Metal biogeochemistry in surface-water systems; a review of principles and concepts

Circular 1013




Metals are ubiquitous in natural surface-water systems, both as dissolved constituents and as particulate constituents. Although concentrations of many metals are generally very low (hence the common term 'trace metals'), their effects on the water quality and the biota of surfacewater systems are likely to be substantial. Biogeochemical partitioning of metals results in a diversity of forms, including hydrated or 'free' ions, colloids, precipitates, adsorbed phases, and various coordination complexes with dissolved organic and inorganic ligands. Much research has been dedicated to answering questions about the complexities of metal behavior and effects in aquatic systems. Voluminous literature on the subject has been produced. This paper synthesizes the findings of aquatic metal studies and describes some general concepts that emerge from such a synthesis. Emphasis is on sources, occurrence, partitioning, transport, and biological interactions of metals in freshwater systems of North America. Biological interactions, in this case, refer to bioavailability, effects of metals on ecological characteristics and functions of aquatic systems, and roles of biota in controlling metal partitioning. This discussion is devoted primarily to the elements aluminum, arsenic, cadmium, chromium, copper, iron, lead, manganese, mercury, nickel, and zinc and secondarily to cobalt, molybdenum, selenium, silver, and vanadium. Sources of these elements are both natural and anthropogenic. Significant anthropogenic sources are atmospheric deposition, discharges of municipal and industrial wastes, mine drainage, and urban and agricultural runoff. Biogeochemical partitioning of metals is controlled by various characteristics of the water and sediments in which the metals are found. Among the most important controlling factors are pH, oxidation-reduction potential, hydrologic features, sediment grain size, and the existence and nature of clay minerals, organic matter, and hydrous oxides of manganese and iron. Partitioning is also controlled by biological processes that provide mechanisms for detoxification of metals and for enhanced uptake of nutritive metals. Partitioning is important largely because availability to biota is highly variable among different phases. Hence, accumulation in biological tissues and toxicity of an element are dependent not only on total concentration of the element but also on the factors that control partitioning.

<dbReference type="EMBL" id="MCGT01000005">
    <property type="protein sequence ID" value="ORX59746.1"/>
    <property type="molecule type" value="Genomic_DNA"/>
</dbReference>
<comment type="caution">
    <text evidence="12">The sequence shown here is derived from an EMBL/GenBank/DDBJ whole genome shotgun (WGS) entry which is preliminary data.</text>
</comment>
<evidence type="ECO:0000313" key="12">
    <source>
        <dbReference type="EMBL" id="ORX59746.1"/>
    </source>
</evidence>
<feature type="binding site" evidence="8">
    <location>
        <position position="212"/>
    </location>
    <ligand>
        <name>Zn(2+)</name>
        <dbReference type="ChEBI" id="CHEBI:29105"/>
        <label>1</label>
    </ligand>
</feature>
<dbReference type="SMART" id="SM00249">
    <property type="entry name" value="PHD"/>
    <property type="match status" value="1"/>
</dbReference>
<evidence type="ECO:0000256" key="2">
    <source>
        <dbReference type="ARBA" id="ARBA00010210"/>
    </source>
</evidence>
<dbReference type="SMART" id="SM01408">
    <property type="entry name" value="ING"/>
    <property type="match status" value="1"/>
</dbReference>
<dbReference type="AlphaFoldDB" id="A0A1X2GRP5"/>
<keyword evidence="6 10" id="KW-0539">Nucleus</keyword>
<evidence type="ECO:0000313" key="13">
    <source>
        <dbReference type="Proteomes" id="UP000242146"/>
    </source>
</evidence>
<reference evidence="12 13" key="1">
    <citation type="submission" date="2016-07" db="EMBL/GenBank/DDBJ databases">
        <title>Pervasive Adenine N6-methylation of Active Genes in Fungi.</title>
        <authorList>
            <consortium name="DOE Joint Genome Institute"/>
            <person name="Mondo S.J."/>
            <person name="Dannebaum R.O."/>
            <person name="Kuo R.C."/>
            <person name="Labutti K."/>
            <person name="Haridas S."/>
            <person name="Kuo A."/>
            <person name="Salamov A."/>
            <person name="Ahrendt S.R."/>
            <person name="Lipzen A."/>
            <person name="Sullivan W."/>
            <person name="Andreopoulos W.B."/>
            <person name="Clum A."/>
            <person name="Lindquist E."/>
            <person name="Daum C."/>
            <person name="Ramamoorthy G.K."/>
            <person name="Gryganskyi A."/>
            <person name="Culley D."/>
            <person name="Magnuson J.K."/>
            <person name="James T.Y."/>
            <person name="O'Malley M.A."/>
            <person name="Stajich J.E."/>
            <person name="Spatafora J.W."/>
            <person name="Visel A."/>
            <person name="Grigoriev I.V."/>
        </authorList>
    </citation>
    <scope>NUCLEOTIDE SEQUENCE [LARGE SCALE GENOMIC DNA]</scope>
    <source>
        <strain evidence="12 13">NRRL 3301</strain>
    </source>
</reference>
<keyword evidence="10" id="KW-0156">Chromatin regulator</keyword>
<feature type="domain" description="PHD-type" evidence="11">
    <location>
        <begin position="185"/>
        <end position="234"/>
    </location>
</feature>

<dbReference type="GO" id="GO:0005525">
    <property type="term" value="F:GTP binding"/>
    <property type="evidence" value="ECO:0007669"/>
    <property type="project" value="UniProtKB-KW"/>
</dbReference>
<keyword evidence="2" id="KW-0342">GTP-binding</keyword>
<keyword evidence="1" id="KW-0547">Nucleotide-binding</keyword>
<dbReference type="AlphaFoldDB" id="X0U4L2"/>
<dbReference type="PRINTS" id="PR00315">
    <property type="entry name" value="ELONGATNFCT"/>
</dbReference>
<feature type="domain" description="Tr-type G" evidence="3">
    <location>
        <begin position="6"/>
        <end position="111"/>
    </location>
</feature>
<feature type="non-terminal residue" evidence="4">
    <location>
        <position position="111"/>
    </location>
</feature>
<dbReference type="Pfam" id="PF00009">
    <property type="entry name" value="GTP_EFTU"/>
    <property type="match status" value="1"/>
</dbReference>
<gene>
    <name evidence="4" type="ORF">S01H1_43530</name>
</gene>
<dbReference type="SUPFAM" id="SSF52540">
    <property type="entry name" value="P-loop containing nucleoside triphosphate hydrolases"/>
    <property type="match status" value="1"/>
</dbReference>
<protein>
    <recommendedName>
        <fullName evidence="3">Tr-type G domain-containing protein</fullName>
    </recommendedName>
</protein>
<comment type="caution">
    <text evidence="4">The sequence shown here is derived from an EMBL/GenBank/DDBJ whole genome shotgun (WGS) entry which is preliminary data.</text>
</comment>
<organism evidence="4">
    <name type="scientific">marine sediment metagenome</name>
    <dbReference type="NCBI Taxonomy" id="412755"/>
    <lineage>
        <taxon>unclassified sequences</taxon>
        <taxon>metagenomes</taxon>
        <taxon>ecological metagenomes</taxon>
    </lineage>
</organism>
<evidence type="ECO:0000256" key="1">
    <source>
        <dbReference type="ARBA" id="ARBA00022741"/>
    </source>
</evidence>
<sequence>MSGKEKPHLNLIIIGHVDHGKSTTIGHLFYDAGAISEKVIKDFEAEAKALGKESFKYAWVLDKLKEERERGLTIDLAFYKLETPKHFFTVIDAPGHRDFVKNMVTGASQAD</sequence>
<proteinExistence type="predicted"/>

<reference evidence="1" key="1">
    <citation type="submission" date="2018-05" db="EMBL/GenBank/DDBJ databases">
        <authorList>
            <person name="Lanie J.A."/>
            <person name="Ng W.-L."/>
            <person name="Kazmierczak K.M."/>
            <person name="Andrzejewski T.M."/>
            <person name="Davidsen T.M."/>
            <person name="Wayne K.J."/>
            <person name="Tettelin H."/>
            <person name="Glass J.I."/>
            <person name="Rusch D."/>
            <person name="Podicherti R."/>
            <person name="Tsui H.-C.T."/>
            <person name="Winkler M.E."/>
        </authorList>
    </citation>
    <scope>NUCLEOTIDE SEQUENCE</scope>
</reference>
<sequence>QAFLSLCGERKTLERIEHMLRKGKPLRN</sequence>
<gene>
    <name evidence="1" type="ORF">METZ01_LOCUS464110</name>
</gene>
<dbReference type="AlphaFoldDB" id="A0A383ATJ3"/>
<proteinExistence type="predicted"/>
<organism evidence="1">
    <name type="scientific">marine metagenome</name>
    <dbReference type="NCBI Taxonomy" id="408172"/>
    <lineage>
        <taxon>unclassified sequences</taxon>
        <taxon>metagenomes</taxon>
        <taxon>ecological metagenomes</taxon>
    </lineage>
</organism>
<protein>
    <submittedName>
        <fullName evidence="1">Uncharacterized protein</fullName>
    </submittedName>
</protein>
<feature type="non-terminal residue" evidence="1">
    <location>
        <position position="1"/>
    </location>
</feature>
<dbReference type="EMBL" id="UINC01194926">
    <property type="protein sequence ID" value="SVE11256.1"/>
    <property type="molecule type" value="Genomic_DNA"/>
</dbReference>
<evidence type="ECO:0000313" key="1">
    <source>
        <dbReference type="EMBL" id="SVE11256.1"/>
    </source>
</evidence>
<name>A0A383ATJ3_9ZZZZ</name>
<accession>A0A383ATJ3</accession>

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Metal biogeochemistry in surface-water systems; a review of principles and concepts
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U.S. G.P.O.,
v, 43 p. :ill., map ;28 cm.